Pete Enns’s musings about the ark museum in Kentucky have led him to propose three important road signs for navigating the story successfully. Since my REL 130 students will be grappling with this story next week, I thought I’d link to what Dr. Enns has to say. The all-too-insufficient summary goes like this:
- The flood story seems to be rooted in history.
- The story of Noah and the flood, though rooted in history, is also rooted in the stories told among other ancient people living in or near Mesopotamia.
- The story does not depict an “accurate” account of history, but the ancient Israelites’ understanding of that long-past event that survived in cultural memory.
And here’s a brief snippet to encourage you to hop on over and see what Dr. Enns is getting at:
The reason given in Genesis for this need to start over is human wickedness. Now, this raises (and has raised for a long time) all sorts of problems, namely why God goes so over-the-top. We’re only in the 6th chapter of the Bible. Couldn’t God think of another solution or was drowning the only option?
But this may be asking the wrong question. Rather than trying to explain why God would do such and such, it is more fruitful to ponder what this story tells us about Israel’s understanding of God.
The reason the gods flood the earth in the Atrahasis epic is because humans, who were created for slave labor, were making too much noise. The Israelites, on the other hand, had something else to say about the character of their God and the obligation of humanity to God as creatures created in God’s image.
They had a different theology.
This month’s Carnival is now posted at Philip Long’s Reading Acts blog. Enjoy!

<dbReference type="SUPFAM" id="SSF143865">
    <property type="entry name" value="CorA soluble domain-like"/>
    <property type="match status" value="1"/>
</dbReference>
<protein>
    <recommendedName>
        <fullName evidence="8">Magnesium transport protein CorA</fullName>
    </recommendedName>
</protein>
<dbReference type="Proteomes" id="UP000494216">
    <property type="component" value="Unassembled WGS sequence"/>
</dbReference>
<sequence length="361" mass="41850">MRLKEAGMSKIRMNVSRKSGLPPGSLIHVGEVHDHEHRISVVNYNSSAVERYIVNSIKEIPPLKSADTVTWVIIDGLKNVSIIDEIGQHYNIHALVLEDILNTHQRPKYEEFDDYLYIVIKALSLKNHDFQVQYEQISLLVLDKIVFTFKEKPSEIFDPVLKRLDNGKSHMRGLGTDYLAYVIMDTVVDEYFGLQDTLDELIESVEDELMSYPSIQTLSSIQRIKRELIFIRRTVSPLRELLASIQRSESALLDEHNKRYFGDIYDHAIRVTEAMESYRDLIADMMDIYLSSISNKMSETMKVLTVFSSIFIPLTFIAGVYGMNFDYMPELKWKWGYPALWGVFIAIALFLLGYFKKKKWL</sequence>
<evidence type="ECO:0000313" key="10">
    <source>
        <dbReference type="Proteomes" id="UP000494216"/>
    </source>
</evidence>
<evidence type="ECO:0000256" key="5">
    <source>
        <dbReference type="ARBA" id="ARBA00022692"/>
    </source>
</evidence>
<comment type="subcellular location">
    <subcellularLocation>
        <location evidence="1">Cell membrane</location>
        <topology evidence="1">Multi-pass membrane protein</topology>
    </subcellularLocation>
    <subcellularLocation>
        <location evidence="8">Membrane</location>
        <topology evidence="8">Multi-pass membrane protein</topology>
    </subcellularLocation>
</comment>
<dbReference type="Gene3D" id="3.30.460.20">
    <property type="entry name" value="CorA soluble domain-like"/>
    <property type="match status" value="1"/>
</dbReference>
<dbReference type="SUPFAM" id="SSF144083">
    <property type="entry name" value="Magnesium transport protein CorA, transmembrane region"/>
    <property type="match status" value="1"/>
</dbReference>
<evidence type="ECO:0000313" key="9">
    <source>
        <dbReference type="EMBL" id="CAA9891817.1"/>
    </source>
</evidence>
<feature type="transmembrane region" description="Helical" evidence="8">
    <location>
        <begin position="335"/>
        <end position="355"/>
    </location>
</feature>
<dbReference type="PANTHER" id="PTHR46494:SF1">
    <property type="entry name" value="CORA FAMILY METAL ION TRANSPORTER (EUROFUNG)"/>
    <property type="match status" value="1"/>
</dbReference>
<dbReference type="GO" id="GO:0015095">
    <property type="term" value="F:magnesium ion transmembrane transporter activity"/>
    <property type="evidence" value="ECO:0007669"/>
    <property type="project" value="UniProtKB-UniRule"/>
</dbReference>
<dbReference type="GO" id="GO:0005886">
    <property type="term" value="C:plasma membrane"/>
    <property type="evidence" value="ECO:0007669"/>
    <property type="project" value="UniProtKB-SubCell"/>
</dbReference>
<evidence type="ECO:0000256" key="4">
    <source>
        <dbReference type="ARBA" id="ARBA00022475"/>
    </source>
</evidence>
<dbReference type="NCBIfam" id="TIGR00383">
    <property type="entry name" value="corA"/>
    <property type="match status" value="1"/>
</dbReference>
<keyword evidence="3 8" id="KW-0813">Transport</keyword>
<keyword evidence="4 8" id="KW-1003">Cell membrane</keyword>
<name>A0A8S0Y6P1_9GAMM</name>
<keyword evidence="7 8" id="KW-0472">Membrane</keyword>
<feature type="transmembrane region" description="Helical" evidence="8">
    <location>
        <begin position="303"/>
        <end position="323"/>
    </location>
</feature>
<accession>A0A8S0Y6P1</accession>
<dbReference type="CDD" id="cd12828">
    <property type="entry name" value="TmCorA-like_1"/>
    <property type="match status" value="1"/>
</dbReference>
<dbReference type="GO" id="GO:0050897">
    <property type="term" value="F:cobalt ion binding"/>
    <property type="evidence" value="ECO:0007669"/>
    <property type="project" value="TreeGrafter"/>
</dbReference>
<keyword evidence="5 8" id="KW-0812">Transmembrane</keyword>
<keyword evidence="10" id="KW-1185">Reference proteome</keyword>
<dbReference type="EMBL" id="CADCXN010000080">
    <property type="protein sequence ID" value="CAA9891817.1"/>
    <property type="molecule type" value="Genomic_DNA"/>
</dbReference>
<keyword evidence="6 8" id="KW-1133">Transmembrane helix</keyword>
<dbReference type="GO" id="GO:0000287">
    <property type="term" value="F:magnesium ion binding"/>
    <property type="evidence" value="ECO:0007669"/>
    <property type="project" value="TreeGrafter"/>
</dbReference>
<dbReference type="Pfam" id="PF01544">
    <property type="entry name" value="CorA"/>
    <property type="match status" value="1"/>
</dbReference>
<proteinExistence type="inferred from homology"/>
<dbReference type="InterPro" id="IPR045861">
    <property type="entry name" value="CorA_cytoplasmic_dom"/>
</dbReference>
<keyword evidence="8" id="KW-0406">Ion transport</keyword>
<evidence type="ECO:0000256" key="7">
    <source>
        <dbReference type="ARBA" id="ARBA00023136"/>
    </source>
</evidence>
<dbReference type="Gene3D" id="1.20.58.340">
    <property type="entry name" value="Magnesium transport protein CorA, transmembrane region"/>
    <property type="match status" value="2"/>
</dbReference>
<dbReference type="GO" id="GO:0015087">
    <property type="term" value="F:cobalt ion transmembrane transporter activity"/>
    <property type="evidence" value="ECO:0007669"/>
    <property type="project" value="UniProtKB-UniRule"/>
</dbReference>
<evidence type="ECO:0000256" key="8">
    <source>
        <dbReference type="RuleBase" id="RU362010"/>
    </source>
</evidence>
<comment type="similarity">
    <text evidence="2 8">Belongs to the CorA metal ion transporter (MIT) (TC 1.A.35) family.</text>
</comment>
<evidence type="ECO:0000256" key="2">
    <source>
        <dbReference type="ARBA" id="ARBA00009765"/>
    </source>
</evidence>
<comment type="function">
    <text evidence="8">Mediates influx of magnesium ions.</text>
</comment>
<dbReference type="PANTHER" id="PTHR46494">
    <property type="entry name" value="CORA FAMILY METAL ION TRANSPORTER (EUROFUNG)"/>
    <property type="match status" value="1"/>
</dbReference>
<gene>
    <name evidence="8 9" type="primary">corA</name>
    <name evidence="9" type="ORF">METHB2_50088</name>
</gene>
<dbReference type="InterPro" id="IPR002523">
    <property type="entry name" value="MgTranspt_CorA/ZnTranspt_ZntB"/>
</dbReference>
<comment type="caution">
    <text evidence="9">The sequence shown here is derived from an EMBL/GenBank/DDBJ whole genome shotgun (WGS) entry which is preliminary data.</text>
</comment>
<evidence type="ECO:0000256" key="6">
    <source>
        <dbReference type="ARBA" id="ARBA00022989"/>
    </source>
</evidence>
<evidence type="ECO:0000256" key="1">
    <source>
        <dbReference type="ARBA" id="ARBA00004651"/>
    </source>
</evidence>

Kris Lyle of Old School Script hosts this month’s Carnival. He has opted to go with a TV theme for all us biblical couch potatoes. Well done!
According to the Times of Israel, a Hebrew-language version of the Epic of Gilgamesh is underway:
In writer Shirley Graetz’s mind, the Akkadian figure who stars in the ancient poem “Epic of Gilgamesh” sounded a lot like her eldest son. Big, strong, and not always able to delicately avoid things in his path.
“I got to thinking about Gilgamesh,” said Graetz, who at the time was finishing up her PhD on cuneiform, an ancient form of writing from the Mesopotamian region. “He was half human, half god and he was a tyrant. Until he found his match, and then he calmed down and went on adventures.”
Graetz then went on to write a chapter book geared to children aged 8–11.
Best sentence in the article? This one:
Ever practical, the academic turned popular fiction writer also considered the fact that neither Disney nor Pixar had ever touched the story of the Mesopotamian figure.
I wonder if the bit with Shamhat might have something to do with that.
No purportedly biblical position on any issue is served by sloppy exegesis. Especially when the exegete implies, or downright states, that the possible interpretation he or she proposes is, in fact, the only possible interpretation.
Thus, I commend to you Ian Paul’s “Did Jesus Heal the Centurion’s Gay Lover?” (Spoiler: Maybe, but even if he did, it doesn’t mean what some people want it to mean.)
John Pavlovitz, “5 Things I Wish Christians Would Admit about the Bible”
Michael Byrd, “7 Things I Wish Christians Knew about the Bible“